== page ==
it's been three months since my job ended. i expected it to feel like i was falling, flailing, hurtling towards my doom. it didn't, though. work ending was a lot more like being underwater. sound is distorted and difficult to understand, and getting anywhere requires more effort than just moving through air. because something tangible separates you from other people, it's easy to feel alone.
i realized for the first time in my adult life i wasn't subject to someone else's schedule for me. no one expected me to show up...anywhere. that alone was surreal. i wasn't structuring my life around anything. i realized how much i liked that freedom and felt a little guilty about it.
i have been plodding on. this period of searching feels interminable; will it really ever end? how do i continue to find energy to do it? it's at once surprising how long the days can feel and yet how hard it is to get anything done. doors remain firmly closed, iron clad. i could tell you all the things i've done to meet people and make connections and find work, but this isn't really about that. i just want to tell you how it feels.
job hunting is like doing a job i hate and am terrible at and then not getting paid for it. it's grueling, merciless, impersonal. i want connection and satisfaction and rest. i never imagined a full-time job would feel like rest.
with health insurance holding a sharpened stick (still waiting to hear from medi-cal about other options), and unemployment an insufficient transfusion, i am bleeding money. this week i made the decision that was my Worst Case Scenario: giving up my apartment. this is a great sadness for me because it's a sanctuary; my cozy little nest; my first california home. also, it feels like failure. i couldn't do it. i couldn't find a job quickly enough to save myself. before i use up all my money simply trying to stay here, i must surrender it.
i have two options, offers extended by people who are willing to sacrifice some of their own comfort to help me. this is simply amazing. my Worst Case Scenario ended in me moving back to colorado. though that isn't a terrible plan B, i feel strongly, deeply that i need to be here. i'm fighting to stay.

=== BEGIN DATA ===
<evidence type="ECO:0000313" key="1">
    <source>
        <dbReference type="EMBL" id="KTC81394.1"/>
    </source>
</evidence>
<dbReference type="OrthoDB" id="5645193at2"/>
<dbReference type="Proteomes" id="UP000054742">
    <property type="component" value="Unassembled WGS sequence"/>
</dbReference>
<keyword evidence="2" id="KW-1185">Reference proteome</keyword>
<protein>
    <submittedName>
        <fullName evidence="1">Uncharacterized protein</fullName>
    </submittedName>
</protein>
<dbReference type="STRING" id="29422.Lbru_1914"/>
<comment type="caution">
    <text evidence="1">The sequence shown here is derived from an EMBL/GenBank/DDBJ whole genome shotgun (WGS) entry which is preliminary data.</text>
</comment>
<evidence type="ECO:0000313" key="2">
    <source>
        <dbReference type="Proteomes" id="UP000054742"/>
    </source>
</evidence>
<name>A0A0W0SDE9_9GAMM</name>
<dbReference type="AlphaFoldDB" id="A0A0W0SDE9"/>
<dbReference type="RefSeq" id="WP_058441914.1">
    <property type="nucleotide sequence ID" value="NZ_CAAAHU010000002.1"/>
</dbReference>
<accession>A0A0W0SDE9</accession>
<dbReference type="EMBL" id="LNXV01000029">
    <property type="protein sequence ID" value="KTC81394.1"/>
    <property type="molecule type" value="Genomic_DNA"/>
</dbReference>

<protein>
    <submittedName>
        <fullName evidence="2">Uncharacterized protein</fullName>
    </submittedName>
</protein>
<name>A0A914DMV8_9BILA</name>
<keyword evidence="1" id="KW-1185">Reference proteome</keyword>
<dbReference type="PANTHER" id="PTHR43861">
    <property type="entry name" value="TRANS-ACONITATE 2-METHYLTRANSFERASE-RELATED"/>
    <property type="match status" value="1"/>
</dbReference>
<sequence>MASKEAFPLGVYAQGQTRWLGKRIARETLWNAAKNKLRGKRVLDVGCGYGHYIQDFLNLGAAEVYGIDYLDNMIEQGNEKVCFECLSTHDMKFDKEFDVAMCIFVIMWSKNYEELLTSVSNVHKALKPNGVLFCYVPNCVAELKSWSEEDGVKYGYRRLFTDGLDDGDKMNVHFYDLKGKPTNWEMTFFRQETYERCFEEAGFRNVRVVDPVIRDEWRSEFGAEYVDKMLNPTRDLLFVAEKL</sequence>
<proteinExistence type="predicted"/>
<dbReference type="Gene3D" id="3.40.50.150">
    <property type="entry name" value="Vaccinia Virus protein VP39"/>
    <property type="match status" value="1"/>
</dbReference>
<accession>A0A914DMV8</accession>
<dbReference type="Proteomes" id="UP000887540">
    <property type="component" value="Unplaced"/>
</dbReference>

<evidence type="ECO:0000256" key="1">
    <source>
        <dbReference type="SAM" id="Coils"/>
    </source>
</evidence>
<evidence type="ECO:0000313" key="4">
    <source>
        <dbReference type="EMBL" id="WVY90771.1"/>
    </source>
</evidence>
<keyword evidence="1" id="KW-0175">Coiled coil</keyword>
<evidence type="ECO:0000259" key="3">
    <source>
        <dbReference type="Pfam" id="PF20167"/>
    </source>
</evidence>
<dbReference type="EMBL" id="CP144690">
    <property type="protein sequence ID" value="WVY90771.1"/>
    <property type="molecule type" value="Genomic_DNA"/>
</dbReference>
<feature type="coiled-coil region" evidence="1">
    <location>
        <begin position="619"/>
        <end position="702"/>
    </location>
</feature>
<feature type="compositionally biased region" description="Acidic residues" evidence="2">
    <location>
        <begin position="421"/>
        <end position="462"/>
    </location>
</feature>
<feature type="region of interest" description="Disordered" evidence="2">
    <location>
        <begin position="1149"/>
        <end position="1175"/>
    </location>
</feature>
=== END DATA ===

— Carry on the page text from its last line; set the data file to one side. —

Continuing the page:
1. live in a friend's second bedroom. he's offered to make a place for me--even giving me some room in the garage for a workspace--but he lives 30 minutes away. not the end of the world, i know, but it's a smaller, more remote town. i don't know anyone there; it would feel a lot like starting over. plus, my work studio is here, so i'd have to spend gas money going back and forth. however, the house is tidy and there's a big window in "my" room--a luxury i haven't enjoyed for two years.
2. live in a friend's half-finished downstairs unit. it doesn't have a kitchen and is chilly and a bit rough around the edges, but i would still be in my community. i would still have my own space (a big one at that) and be close to my work studio. i can share her kitchen, but i know i'd feel like i was disrupting her and her spouse's privacy. improvements could be made (painting, cooktop, convection oven, fridge), but would it be too cold? would it take too much money to make it work? i do feel kinda excited about fixing it up, and there would be enough room to keep sewing at home as i do currently.
in a lot of ways, i feel like living in japan has prepared me for option 2. i endured four humid-cold winters with no insulation or central heat. i lived under the kotatsu (still an option), slept with hot water bottles, and hovered around space heaters. i had a fridge, heater, and cooktop but lived without an oven. i know i could do it, of course i could, but home isn't something you want to have to endure.
what would you do?